It is in Greenwich Village in the 1980’s where HIV activism began, and we meet several very young men who unfortunately have been diagnosed as HIV Positive. They come together as part of the activist group ACT UP (the AIDS Coalition to Unleash Power) to protest against the government’s handling of the AIDS crisis. They perform civil disobedience demonstrations against the drug companies and get into shouting matches with political leaders. Amongst these men is Peter Staley, a former bond trader who was forced into disability at age 26 and was told he had only months to live. Other members of ACT UP that we meet in the documentary are Mark Harrington, who joined ACT Up upon learning that an ex-lover was sick, David Barr, a laywer who was one of the leaders of ACT Up, Bill Bahlman, who was one of the first in the community to invent the idea of  “treatment activism,” and Bob Rafsky, a former PR executive, with a young daughter, who becomes the mouthpiece for ACT Up.
In March 1987, ACT Up stages its first demonstration, on Wall Street, to protest the high cost of AZT, the only drug at that time prescribed to HIV patients. How to Survive a Plaque also shows, using archival and amateur footage throughout, the group staging protests on the Mall in Washington, D.C., at the Federal Drug Administration, in St. Patrick’s Cathedral in New York City, and at the headquarters of AZT manufacturer Burroughs Wellcome. During the time of these protests, several members of ACT Up die of AIDS, and one is marched through the streets in Greenwich village on the eve of Bill Clinton winning the presidency. Another march on the White House is one of the most emotional parts of the film as we see several people throwing ashes of their loved ones over the fence and into the White House lawn. Eventually Act Up breaks into a couple splinter groups with the core of the activists establishing the Treatment Action Group whose sole purpose was to take their battle to the highest levels of AIDS research. There is a lot more to this documentary than what is written here, and if you are old enough to remember what it was like in the 1980’s and early 1990’s when friends were dying right and left, then this documentary will be very emotional to watch. How to Survive a Plague sets the record straight, for the first time, to show these few and young men fighting for their lives when no one else would fight for them. They helped to make survival of being HIV positive possible. And near the end, we see the surviving members what they look like today, with battlescars, both emotional and physical.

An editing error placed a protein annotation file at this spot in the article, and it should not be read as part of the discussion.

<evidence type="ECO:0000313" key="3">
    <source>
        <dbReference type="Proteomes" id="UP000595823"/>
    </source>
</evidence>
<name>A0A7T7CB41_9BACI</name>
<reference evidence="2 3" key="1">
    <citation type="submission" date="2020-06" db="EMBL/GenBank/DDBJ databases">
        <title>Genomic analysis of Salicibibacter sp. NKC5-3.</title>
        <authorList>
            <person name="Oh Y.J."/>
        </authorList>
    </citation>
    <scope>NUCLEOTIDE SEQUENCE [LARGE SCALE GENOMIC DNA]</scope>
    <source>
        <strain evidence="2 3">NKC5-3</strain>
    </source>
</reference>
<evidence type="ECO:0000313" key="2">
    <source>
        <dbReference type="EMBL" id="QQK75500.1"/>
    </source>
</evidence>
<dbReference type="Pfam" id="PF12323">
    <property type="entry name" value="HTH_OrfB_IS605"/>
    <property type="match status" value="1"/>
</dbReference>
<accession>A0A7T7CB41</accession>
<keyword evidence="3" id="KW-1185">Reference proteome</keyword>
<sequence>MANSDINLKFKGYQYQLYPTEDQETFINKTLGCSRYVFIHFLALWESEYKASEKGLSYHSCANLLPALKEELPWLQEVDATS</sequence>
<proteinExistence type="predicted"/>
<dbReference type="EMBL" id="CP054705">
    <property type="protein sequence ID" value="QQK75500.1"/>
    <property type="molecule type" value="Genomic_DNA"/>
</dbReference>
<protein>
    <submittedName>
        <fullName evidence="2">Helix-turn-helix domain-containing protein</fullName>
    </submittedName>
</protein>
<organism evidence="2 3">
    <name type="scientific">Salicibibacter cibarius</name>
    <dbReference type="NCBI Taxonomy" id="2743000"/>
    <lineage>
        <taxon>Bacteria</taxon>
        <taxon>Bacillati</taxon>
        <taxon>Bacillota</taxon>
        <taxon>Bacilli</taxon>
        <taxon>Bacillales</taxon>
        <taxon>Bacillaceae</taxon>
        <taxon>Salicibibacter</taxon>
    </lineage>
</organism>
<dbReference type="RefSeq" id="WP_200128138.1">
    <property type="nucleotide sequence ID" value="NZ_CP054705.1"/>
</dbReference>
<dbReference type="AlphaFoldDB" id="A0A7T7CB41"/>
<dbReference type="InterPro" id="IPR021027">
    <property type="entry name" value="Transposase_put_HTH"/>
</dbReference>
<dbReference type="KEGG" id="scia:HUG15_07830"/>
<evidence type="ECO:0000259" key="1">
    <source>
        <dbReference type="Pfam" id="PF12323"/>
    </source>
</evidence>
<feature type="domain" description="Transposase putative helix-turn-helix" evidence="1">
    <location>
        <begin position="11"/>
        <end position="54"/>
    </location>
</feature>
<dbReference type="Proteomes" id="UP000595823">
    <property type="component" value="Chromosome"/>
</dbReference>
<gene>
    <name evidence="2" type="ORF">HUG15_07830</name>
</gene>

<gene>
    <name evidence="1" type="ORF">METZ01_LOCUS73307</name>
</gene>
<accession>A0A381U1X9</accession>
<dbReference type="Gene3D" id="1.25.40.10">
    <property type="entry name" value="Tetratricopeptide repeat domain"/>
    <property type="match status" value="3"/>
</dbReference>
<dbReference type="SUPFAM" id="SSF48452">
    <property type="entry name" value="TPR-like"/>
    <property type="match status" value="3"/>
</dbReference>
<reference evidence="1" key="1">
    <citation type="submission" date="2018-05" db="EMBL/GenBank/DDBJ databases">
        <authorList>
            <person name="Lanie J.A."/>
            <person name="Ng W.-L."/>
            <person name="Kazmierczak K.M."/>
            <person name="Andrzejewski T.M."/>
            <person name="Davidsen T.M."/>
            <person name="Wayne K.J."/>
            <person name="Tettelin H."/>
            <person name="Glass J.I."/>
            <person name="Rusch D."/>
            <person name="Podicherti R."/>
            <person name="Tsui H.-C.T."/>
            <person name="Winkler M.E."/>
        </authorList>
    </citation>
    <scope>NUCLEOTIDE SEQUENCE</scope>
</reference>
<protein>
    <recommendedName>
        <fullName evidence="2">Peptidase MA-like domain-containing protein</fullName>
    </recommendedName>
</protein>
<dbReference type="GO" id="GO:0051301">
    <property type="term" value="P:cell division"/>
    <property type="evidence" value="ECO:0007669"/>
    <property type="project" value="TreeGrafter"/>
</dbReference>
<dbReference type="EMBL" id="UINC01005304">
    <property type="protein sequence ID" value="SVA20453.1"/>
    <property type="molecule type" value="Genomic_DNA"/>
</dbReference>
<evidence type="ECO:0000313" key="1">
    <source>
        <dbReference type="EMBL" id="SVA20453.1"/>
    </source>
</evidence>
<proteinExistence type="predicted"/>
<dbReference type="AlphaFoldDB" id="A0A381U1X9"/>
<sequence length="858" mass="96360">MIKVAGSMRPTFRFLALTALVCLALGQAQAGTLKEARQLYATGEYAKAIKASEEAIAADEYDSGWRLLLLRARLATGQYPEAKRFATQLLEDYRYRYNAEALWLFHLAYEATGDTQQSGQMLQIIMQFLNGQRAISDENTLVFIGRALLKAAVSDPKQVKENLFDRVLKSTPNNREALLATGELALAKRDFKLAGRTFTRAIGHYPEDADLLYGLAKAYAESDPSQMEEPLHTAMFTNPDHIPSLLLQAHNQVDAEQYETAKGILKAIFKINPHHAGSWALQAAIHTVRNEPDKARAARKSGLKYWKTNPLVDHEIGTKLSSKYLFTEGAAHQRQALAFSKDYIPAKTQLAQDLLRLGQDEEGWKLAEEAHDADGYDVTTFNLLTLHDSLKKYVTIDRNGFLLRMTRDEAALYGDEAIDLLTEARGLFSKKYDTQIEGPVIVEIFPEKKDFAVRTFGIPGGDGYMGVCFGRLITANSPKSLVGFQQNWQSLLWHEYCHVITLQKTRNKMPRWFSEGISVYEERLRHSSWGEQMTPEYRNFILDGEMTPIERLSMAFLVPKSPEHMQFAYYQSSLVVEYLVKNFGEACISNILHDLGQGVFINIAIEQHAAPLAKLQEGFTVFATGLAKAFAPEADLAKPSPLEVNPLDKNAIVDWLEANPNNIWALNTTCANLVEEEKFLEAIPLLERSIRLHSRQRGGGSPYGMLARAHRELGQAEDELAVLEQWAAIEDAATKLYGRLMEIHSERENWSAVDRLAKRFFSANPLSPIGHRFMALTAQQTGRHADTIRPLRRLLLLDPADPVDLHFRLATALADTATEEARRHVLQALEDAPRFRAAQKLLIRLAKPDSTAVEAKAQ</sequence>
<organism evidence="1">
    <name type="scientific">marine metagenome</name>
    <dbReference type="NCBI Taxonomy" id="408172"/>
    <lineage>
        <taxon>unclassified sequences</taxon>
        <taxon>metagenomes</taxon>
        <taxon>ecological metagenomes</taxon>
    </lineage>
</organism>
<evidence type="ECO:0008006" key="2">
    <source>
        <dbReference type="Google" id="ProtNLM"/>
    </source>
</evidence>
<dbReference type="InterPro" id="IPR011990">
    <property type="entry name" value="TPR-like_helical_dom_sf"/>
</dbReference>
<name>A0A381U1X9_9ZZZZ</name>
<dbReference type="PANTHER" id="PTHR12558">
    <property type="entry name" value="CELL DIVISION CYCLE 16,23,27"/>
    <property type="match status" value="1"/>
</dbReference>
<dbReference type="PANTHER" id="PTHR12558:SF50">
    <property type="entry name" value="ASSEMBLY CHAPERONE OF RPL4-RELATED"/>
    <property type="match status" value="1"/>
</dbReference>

10th Nov2013

Seduced & Abandoned – Film

by timbaros

images-24Seduced & Abandoned is not your typical documentary. It is a documentary about a film that will or will not be made. Ultimately, is this film a real film? Or was it made up just to make this documentary?

Written and Directed by James Toback (whose done very little since his 2008 Mike Tyson documentary), Seduced & Abandoned has him and Alec Baldwin trying to get financing for a movie they are looking to make. They attempt to sell their film, provisionally titled Last Tango in Tikrit (inspired by Last Tango in Paris) as a political-erotic romantic Middle Eastern adventure film, and to star Baldwin, and Neve Campbell. Filmed over 10 days at the Cannes Film Festival in 2012, Seduced & Abandoned shows Toback and Baldwin as they pitch the idea of their film, meeting all of the movers and shakers in the film business, the creme de la creme, including actors, producers, directors, agents and most importantly, financiers.
Seduced & Abandoned starts off with a brief history of the festival, along with photos of red carpet events held there over the past 65 years. Then Baldwin and Toback begin their pitch. They seek advice from esteemed and Cannes veteran directors Martin Scorsese, Roman Polanski, Francis Coppola and Bernardo Bertolucci (coupled with clips of their films montaged with the interviews). Then Toback and Baldwin start their mission of trying to get money from anyone who wants to give it to them. They pitch their idea of their film to very very wealthy people, people who can easily afford to write them a check for $20 million. People such as Denise Rich (who tells them she only invests in things that she believes in), Taki Theodoracopulos (where they are seen lunching on his yatch), Jean Pigozzi (who doesn’t commit to anything), and, among others, Arpad Busson, who doesn’t have a lot to say to both men. Also, none are too keen with the choice of Campbell as a leading lady. They also speak to actresses Jessica Chastain and Diane Kruger, asking them if they would like to be in their film. Neither of them are convinced. Ryan Gosling joins them for an interview – with him musing about how he got his break in Hollywood and what it takes to be an actor in the film business. All of these interviews are split-screened with scenes from each of their films. And Cannes is captured as the madcap film festival where deals are done, stars are made, and the red carpet is the place to be seen.